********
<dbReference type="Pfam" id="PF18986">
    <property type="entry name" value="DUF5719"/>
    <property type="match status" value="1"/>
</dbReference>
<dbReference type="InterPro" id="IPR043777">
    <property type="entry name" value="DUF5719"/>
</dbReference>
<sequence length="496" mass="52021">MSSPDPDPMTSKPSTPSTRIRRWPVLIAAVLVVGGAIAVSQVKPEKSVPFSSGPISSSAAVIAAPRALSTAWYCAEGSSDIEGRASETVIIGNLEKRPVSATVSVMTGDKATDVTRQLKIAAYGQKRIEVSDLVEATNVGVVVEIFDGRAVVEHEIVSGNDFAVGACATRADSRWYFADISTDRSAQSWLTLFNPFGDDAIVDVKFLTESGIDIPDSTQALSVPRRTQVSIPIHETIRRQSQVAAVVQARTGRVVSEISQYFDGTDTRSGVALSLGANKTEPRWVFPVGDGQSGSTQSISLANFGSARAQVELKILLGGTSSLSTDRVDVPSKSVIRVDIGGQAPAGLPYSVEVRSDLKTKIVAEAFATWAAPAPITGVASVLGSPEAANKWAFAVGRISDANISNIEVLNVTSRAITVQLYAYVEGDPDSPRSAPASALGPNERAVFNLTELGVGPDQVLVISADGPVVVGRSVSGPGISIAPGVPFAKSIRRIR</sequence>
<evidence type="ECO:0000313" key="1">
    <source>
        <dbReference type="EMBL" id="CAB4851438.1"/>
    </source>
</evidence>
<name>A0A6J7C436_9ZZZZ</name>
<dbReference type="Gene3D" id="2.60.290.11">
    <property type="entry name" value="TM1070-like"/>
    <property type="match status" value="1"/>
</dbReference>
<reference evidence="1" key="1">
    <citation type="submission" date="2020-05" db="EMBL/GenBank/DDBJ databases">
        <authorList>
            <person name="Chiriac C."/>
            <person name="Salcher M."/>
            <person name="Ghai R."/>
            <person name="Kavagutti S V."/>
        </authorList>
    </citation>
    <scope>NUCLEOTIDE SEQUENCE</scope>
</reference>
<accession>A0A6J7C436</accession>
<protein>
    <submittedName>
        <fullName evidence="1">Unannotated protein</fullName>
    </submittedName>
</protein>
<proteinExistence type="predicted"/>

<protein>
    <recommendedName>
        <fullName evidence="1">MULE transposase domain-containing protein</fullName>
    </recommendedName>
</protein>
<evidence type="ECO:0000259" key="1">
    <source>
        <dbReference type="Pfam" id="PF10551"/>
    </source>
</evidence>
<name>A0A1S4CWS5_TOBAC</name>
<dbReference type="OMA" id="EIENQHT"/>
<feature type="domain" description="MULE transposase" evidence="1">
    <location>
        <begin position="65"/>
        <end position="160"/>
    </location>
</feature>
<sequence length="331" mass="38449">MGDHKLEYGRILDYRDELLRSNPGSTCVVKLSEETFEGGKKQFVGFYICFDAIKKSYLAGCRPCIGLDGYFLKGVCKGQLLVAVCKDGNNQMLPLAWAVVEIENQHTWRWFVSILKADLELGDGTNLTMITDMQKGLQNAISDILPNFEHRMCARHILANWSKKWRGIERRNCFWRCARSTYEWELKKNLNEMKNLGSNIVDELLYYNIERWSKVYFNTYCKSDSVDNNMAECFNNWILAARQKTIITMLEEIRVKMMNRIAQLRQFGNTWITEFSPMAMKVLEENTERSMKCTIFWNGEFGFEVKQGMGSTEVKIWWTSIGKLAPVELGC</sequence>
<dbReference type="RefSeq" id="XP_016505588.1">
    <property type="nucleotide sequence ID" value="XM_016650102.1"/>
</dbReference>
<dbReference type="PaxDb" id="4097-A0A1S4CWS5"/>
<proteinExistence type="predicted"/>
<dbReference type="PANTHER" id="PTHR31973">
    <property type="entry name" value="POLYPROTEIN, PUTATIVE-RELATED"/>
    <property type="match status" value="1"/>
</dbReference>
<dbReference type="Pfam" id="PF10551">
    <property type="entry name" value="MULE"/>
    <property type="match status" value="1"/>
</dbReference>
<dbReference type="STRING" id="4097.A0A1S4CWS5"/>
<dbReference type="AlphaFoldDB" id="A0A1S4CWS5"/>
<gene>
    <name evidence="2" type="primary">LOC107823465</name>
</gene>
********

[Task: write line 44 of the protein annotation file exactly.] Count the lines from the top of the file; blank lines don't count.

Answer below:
        <dbReference type="Pfam" id="PF10551"/>